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September 2016

The 30 Million–Word GapRelevance for Pediatrics

Author Affiliations
  • 1Division of Developmental Behavioral Pediatrics, Department of Pediatrics, University of Michigan Medical School, Ann Arbor
  • 2Juniper Gardens Children’s Project, University of Kansas, Kansas City
  • 3Division of General Academic Pediatrics, Department of Pediatrics, Boston University School of Medicine, Boston, Massachusetts

Copyright 2016 American Medical Association. All Rights Reserved. Applicable FARS/DFARS Restrictions Apply to Government Use.

JAMA Pediatr. 2016;170(9):825-826. doi:10.1001/jamapediatrics.2016.1486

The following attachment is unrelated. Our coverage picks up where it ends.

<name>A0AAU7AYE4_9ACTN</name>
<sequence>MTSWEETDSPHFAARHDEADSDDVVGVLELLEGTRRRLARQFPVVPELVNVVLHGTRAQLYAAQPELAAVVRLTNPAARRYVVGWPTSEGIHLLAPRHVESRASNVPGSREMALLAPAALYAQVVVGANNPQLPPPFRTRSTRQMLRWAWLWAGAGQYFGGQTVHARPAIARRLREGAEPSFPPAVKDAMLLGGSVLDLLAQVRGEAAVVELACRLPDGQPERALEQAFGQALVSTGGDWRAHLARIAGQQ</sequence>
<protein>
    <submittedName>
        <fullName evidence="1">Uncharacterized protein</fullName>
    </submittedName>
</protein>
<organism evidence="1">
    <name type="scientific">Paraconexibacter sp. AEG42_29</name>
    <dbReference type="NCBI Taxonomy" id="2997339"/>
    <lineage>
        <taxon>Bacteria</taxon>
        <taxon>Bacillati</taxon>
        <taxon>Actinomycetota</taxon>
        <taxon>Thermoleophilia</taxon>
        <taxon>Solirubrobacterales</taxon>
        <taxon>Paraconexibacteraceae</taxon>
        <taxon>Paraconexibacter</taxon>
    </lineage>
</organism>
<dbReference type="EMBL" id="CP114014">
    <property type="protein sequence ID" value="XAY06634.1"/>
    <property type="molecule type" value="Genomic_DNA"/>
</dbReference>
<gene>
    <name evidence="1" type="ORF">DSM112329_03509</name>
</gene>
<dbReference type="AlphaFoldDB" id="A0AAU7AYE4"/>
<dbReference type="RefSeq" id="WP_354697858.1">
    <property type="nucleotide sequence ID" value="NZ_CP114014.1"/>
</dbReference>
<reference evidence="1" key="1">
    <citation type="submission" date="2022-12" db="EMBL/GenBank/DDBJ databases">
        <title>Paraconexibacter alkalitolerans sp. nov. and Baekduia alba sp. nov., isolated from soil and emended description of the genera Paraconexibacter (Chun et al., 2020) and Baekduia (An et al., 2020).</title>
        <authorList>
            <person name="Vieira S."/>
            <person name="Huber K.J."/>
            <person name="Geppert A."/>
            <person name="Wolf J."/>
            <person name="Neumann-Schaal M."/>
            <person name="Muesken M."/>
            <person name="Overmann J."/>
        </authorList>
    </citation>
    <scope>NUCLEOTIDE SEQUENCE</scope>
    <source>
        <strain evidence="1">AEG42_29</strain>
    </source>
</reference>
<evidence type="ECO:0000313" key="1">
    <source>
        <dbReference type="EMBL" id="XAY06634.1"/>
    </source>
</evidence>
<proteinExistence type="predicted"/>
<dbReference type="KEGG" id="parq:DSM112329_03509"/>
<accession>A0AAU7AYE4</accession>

As many as 40% to 50% of the children pediatric clinicians serve are growing up in low-income households. Among the myriad physical and mental health sequelae of early adversity and toxic stress, language development appears to be one area particularly vulnerable to the stressors associated with poverty. The effects of poverty on language development have been documented in children as young as 9 months, becoming more clinically evident by 24 months.1 The consequences of early adversity–related language delays may be profound, leading to later learning delays, school failure, and lifelong social and economic consequences.2

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